Decision analysis and expert systems are technologies intended to support human reasoning and decision making by formalizing expert knowledge so that it is amenable to mechanized reasoning methods. Despite some common goals, these two paradigms have evolved divergently, with fundamental differences in principle and practice. Recent recognition of the deficiencies of traditional AI techniques for treating uncertainty, coupled with the development of belief nets and influence diagrams, is stimulating renewed enthusiasm among AI researchers in probabilistic reasoning and decision analysis. We present the key ideas of decision analysis and review recent research and applications that aim toward a marriage of these two paradigms. This work combines decision-analytic methods for structuring and encoding uncertain knowledge and preferences with computational techniques from AI for knowledge representation, inference, and explanation. We end by outlining remaining research issues to fully develop the potential of this enterprise.
In order to compare the expert systems and decision analysis approach, each was applied to the same task, namely the diagnosis and treatment of root disorders in apple trees. This experiment illustrates a variety of theoretical and practical differences between them, including the semantics of the network representations (inference net vs. influence diagram or Bayes' belief net), approaches to modelling uncertainty and preferences, the relative effort required, and their attitudes to human reasoning under uncertainty, as the ideal to be emulated or as unreliable and to be improved upon? As schemes for representing uncertainty in Al proliferate and the debate about their various merits intensifies, [Kanal & Lemmer, 1986; Gale, 19861, it is becoming increasingly important to understand their relative advantages and drawbacks. One major axis of contention has been between proponents of various heuristic, qualitative, and fuzzy logic schemes, who argue that these are more compatible with human mental representations and consequently more practical to build and explain [Buchanan & Shortliffe, 1984; Cohen, 1985; Zadeh, 49861, and advocates of probabilistic schemes, who emphasize the virtues of being based on a normative theory of decision making under uncertainty [Pearl, 1985; Cheeseman, 1985; Spiegelhalter, 19861. The latter have argued the advantages of approaches that are coherent, i.e. strictly consistent with the axioms of probability, over the earlier approximate Bayesian schemes developed for Mycin and Prospector [Duda et a/., 19761. 'This work was supported by the National Science Foundation under grant ET-8603493 to Carnegie Mellon.
Comprehensible explanations of probabilistic reasoning are a prerequisite for wider acceptance of Bayesian methods in expert systems and decision support systems. A study of human reasoning under uncertainty suggests two different strategies for explaining probabilistic reasoning: The first, qualitative belief propagation, traces the qualitative effect of evidence through a belief network from one variable to the next. This propagation algorithm is an alternative to the graph reduction algorithms of Wellman (1988) for inference in qualitative probabilistic networks. It is based on a qualitative analysis of intercausal reasoning, which is a generalization of Pearl's "explaining away", and an alternative to Wellman's definition of qualitative synergy. The other, Scenario-based reasoning, involves the generation of alternative causal "stories" accounting for the evidence. Comparing a few of the most probable scenarios provides an approximate way to explain the results of probabilistic reasoning. Both schemes employ causal as well as probabilistic knowledge. Probabilities may be presented as phrases and/or numbers. Users can control the style, abstraction and completeness of explanations.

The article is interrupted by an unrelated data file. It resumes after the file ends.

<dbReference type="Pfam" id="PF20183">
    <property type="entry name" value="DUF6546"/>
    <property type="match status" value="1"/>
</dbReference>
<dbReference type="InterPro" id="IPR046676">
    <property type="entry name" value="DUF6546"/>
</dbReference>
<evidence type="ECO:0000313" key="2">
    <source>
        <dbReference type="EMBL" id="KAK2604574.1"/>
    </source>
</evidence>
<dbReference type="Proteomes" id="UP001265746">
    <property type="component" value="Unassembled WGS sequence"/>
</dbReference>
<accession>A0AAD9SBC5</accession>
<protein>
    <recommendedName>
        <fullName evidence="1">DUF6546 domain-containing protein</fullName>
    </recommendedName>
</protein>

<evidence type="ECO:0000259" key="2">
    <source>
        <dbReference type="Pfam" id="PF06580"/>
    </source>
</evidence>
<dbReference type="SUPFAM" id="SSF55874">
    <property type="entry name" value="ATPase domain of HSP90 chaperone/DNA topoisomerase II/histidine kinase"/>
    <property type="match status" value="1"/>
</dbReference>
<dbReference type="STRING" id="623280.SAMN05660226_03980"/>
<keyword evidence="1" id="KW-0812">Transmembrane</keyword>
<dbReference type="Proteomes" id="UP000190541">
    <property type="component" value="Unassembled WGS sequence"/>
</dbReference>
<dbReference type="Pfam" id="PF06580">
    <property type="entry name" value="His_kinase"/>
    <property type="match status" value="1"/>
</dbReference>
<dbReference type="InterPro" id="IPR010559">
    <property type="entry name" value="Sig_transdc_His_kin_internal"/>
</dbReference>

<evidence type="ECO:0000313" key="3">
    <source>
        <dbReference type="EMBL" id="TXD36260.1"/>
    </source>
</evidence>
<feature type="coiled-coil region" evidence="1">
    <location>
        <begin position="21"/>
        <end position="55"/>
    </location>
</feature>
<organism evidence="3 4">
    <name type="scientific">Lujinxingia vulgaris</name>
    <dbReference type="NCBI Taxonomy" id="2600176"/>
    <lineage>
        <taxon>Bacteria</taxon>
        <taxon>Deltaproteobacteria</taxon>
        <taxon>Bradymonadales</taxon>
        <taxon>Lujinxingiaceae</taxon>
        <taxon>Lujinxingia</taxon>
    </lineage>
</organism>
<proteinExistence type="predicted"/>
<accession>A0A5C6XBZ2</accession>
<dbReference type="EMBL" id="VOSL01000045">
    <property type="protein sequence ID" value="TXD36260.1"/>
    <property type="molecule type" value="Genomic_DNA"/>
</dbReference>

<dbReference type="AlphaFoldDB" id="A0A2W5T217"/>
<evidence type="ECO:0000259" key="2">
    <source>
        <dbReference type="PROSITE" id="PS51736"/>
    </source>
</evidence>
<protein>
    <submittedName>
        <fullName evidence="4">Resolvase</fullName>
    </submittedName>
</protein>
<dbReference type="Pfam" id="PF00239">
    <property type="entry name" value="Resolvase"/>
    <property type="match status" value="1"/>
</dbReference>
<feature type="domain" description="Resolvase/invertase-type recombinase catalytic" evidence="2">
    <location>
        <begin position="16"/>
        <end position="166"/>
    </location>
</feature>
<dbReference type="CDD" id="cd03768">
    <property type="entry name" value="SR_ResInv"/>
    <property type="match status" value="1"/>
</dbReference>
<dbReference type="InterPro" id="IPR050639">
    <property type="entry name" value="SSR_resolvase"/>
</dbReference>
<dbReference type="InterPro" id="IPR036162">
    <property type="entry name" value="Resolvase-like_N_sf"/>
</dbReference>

Decision theory and nonmonotonic logics are formalisms that can be employed to represent and solve problems of planning under uncertainty. We analyze the usefulness of these two approaches by establishing a simple correspondence between the two formalisms. The analysis indicates that planning using nonmonotonic logic comprises two decision-theoretic concepts: probabilities (degrees of belief in planning hypotheses) and utilities (degrees of preference for planning outcomes). We present and discuss examples of the following lessons from this decision-theoretic view of nonmonotonic reasoning: (1) decision theory and nonmonotonic logics are intended to solve different components of the planning problem; (2) when considered in the context of planning under uncertainty, nonmonotonic logics do not retain the domain-independent characteristics of classical (monotonic) logic; and (3) because certain nonmonotonic programming paradigms (for example, frame-based inheritance, nonmonotonic logics) are inherently problem specific, they might be inappropriate for use in solving certain types of planning problems. We discuss how these conclusions affect several current AI research issues.